Most sixteen-year-olds have friends. Aden Stone has four human souls living inside him:
One can time-travel.
One can raise the dead.
One can tell the future.
And one can possess another human.
Everyone thinks he’s crazy, which is why he’s spent his entire life shuffled between mental institutions and juvie. All of that is about to change, however. For months Aden has been having visions of a beautiful girl — a girl who carries centuries old secrets. A girl who will either save him or destroy him.
Together they’ll enter a dark world of intrigue and danger . . . but not everyone will come out alive.
Here’s the scenario: You come across a book you think isn’t your thing, but the synopsis sounds intriguing. You decide to give it a shot, begin to read it, but don’t have much expectation. Your expectations cover the gamot of embarrassing cliche love story, the possibility of said love story taking over the plot, girls are clumsy with low self-esteem, boys have to control everything.
These are usually the expectations or thoughts that run through my head when I come across a YA book with even a hint of paranormalcy and romance. Even a hint. Sometimes my expectations are met, rendering my enjoyment quashed, and that’s as far as it goes. Other times though, I can find myself not only enjoying the story, but wanting to read more. Sure, there are some cliches in there and the romance can make me cringe, but I’ve accepted I am not a romantic. I’m not saying I shouldn’t comment on the romance part, but unless it’s full blown romance, I should probably just look over it and pay closer attention to the plot.
The plot definitely snagged my attention. I found it fascinating to follow the story of a young man with other entities in his head while having no one believe him. I wanted to both discover how Aden and his problem would be written and what would happen to Aden. By the end of the story I was reminded a little of Heart and Souls, the movie with Robert Downey Jnr, and I loved that movie when I was younger.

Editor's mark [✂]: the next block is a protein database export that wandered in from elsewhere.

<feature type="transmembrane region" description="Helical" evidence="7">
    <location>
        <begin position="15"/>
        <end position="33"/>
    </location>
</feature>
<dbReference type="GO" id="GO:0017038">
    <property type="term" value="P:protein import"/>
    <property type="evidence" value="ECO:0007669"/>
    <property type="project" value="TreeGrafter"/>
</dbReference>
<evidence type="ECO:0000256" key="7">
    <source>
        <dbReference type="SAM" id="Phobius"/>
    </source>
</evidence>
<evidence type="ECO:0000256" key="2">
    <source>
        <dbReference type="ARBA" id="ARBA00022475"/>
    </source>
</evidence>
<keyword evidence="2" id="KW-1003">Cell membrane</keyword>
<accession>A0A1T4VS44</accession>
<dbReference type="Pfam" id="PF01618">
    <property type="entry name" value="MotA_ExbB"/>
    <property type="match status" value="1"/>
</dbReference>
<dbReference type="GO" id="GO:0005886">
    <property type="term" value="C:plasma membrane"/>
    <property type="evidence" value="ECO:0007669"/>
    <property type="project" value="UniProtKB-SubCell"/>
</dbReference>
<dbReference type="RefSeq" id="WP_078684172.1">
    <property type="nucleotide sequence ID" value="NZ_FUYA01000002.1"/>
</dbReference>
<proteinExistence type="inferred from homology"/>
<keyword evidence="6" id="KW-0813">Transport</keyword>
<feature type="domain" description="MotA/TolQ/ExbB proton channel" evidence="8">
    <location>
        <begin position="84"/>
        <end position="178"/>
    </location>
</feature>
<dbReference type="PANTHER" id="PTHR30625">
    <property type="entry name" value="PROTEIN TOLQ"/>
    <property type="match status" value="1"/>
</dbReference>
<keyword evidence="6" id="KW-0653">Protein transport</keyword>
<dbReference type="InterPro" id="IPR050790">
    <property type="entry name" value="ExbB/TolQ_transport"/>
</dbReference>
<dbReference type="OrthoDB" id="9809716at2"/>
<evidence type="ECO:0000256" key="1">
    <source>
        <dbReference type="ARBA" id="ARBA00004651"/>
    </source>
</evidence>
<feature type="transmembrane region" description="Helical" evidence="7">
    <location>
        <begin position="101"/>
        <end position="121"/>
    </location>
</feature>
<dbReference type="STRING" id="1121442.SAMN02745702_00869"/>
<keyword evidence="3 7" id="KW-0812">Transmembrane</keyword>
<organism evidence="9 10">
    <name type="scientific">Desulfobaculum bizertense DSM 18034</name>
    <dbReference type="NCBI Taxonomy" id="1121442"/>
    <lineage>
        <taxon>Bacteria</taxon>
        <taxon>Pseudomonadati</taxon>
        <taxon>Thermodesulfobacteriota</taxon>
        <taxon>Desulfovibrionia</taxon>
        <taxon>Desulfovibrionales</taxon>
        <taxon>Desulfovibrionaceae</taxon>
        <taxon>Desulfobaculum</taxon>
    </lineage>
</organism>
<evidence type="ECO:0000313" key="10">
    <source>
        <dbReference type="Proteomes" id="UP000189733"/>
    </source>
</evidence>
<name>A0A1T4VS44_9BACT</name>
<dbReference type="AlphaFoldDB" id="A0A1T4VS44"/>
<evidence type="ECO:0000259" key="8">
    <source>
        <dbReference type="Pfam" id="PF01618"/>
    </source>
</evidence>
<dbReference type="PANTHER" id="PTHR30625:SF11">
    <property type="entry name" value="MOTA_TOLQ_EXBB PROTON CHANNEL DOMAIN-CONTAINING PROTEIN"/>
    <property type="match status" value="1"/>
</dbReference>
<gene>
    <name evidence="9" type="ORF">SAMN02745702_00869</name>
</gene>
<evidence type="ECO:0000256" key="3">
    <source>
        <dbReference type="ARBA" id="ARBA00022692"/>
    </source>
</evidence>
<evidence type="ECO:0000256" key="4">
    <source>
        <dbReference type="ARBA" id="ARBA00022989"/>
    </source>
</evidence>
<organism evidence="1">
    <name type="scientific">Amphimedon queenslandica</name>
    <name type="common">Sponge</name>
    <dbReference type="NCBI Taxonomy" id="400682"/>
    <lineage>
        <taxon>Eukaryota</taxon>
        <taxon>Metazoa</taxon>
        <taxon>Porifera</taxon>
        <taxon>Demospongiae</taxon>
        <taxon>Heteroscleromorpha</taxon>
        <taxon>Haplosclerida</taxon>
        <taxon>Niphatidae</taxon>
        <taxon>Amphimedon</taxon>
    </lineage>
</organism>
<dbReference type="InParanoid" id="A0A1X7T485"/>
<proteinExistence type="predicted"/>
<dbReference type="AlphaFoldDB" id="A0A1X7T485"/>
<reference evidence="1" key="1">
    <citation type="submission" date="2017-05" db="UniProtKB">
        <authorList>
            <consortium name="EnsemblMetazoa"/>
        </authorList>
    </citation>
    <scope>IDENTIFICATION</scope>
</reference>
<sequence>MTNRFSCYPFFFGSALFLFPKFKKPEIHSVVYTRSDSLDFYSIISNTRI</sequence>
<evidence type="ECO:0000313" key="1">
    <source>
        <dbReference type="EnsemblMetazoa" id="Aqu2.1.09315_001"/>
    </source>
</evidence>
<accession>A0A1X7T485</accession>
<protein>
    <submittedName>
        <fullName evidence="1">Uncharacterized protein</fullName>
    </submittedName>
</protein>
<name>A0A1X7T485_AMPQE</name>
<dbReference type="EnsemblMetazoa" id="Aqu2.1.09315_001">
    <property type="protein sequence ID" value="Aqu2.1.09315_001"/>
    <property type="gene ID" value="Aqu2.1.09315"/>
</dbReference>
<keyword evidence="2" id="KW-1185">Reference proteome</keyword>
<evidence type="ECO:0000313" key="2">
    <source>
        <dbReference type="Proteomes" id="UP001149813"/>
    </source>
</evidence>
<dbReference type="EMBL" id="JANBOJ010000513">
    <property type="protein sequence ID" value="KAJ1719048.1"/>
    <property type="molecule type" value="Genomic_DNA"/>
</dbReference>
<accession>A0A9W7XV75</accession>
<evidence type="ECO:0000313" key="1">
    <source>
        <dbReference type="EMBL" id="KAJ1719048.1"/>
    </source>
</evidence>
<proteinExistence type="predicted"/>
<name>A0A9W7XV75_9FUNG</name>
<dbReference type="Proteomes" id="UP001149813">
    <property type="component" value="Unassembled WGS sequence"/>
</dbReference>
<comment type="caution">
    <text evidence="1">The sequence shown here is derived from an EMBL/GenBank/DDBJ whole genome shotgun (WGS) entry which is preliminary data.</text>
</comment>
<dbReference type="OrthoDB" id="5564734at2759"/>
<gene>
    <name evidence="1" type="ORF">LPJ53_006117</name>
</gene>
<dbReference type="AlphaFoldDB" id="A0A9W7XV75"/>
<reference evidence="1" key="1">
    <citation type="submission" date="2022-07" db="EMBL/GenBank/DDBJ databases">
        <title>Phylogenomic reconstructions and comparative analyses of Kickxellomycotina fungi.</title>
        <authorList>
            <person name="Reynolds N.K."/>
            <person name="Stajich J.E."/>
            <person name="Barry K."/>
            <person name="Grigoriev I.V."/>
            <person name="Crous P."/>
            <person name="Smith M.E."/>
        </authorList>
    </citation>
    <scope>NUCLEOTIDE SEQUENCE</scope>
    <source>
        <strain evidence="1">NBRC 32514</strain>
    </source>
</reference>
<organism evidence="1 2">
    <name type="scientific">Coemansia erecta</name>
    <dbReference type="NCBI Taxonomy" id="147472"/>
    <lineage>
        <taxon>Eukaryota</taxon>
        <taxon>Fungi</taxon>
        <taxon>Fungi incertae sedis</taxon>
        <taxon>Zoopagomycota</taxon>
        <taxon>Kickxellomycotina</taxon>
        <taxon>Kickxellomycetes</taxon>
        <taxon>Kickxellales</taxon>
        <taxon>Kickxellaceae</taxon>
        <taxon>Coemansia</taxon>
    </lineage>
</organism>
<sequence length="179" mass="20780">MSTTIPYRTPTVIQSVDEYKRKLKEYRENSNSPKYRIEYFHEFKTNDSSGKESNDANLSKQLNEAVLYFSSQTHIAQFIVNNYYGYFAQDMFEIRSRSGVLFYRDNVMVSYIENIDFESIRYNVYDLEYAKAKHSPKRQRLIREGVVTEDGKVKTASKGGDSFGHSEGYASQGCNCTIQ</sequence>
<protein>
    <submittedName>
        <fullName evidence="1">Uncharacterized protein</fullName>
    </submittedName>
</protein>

I warmed up to all the characters quickly, including Mary Ann, however I had problems with most of them. Especially Mary Ann. It was more how she loved the protective nature of someone, a boy of course, and had a lower opinion of herself. I dislike female characters with such a character set, I’ve discovered it’s common in YA paranormal fiction and it disheartens me. And yet Mary Ann also has endearing qualities, which help to even out the unpleasant ones and this saved her for me. Apart from cringing somewhat with the scenes between Victoria and Aden, I found myself getting a kick out of the interactions with all the characters.
Whether it was piquing curiosity, amusement, or apprehension of what will happen next, there wasn’t a moment of reading when I was bored, and I feel that’s owed to the balance of plot and character. The pace didn’t differ, but held steady throughout. I even warmed up to the souls who were along for the ride. They weren’t verbally present as often in the later half of the novel as they were in the earlier half, which I thought was a shame. When they were having their voices heard I thought it was a great mix of personalities, made strong and impressionable without their own bodies.
All in all I thought Intertwined was a very enjoyable read when not expecting too much, able to ilicit chuckles, providing an interesting mix of supernatural and paranormal mythology, with plenty of detail in the mix to create the ability and possibility of going in many different directions.
- Genre: Young Adult Fiction – Paranormal Fiction – Paranormal Romance
- Demographic: YA PNR lovers, YA fiction lovers
- Rating Out of Five: ♥♥♥
- Meet The Author: Gena Showalter
- Format: Print Published: 2010 by HarlequinTEEN Australia
- Special Thanks To: HarlequinTEEN Australia
- Find At: The Book Depository UK – Book Depository US – Amazon US – BookFari AU __